Payment inquiry extended: SMEs fear revenge if they name and shame late payment offenders

late payment times

Small and Family Business Minister Michaelia Cash. Source: AAP/Mick Tsikas.

An inquiry into the late payment of invoices and its effect on small business cashflow will be extended after an outpouring of responses from the SME community.

Announced last week, Australian small business and family enterprise ombudsman Kate Carnell is currently running a microscope over late invoice payments.

The ombudsman was originally due to report findings to Small and Family Business Minister Michaelia Cash today but has been granted an extension after 500 businesses responded to the survey in just four days.

The deadline for the survey is now Friday, November 30, while the reporting deadline has moved to December 7.

Initial findings from the survey reveal that while Carnell has encouraged the naming and shaming of big business late payers, many respondents are reluctant to do so for fear of retribution or to comply with non-disclosure agreements.

Late payment times remain a significant issue for small businesses in Australia, particularly in relation to cashflow concerns.

Illion data from August shows the average payment time across the Australian economy is 36.74 days, but this likely masks the extent of the problem for SMEs.

In a letter to Carnell sent on Monday, Cash said she wanted to allow the ombudsman time to verify terms and conditions with big business.

It is understood Carnell’s final report will provide larger firms with an opportunity to self-report on their own payment practices.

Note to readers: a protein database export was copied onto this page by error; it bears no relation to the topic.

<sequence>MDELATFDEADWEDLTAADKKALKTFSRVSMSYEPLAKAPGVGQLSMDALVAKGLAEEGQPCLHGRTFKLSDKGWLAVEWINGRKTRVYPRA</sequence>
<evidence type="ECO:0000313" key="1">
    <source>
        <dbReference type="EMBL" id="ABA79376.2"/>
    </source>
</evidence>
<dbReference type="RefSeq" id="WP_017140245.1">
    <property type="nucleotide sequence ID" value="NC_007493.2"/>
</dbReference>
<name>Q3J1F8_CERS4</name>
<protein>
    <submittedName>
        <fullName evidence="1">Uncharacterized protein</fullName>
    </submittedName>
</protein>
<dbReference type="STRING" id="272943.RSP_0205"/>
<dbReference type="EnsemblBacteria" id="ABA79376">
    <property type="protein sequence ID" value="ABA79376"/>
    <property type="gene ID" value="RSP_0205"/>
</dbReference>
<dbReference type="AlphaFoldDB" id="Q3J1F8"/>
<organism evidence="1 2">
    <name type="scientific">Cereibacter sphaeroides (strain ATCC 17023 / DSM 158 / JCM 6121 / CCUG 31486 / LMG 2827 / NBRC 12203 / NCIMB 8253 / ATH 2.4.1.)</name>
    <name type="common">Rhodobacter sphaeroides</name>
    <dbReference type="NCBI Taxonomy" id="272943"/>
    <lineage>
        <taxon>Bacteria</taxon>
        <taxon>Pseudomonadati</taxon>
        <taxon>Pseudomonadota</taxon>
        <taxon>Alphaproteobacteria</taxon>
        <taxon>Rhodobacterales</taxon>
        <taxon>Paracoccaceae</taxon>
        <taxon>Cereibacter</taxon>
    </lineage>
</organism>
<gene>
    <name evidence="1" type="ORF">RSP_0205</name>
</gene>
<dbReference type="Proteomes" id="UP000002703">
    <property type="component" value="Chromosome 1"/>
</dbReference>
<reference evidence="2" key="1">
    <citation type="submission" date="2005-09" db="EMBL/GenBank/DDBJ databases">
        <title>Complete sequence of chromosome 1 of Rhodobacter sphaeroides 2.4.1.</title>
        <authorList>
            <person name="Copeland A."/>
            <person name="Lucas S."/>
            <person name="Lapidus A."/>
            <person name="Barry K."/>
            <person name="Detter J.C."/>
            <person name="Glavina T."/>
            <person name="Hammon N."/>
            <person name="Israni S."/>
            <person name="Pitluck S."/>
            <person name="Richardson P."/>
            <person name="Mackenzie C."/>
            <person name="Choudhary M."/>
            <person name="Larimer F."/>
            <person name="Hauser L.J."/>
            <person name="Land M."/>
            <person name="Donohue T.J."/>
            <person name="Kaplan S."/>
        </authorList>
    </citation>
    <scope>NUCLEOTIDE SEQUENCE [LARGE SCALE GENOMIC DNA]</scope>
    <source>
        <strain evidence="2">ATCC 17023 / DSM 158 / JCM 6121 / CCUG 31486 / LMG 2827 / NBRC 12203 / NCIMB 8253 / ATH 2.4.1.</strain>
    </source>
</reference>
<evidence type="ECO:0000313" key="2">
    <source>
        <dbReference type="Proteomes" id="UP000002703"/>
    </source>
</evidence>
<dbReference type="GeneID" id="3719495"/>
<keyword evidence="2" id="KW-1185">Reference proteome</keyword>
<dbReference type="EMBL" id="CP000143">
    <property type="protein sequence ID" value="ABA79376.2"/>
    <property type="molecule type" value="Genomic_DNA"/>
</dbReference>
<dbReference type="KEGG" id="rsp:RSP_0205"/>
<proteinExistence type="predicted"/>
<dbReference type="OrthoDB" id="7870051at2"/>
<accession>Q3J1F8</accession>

“I always expected that small business would respond to this call quickly and enthusiastically, it mirrors the feedback I have received when travelling around Australia talking to business owners, but the response has been unprecedented,” Cash said on Monday.

Last week Carnell told SmartCompany payment times were still “dreadful” despite efforts by the Business Council of Australia to set an industry standard for payment within 30 days.

Cashflow issues were the primary reason small businesses went broke in 2017-18, according to ASIC data released last week.

Other issues being examined by Carnell’s inquiry include the seeking of discounts for on-time payments and offering loans to cover extended terms.

Businesses are being asked to contribute their views to an anonymous survey, available here.

NOW READ: Six steps to managing your cashflow – in good times and bad

NOW READ: Mastering the basics of cashflow: Six tips for keeping your business on track


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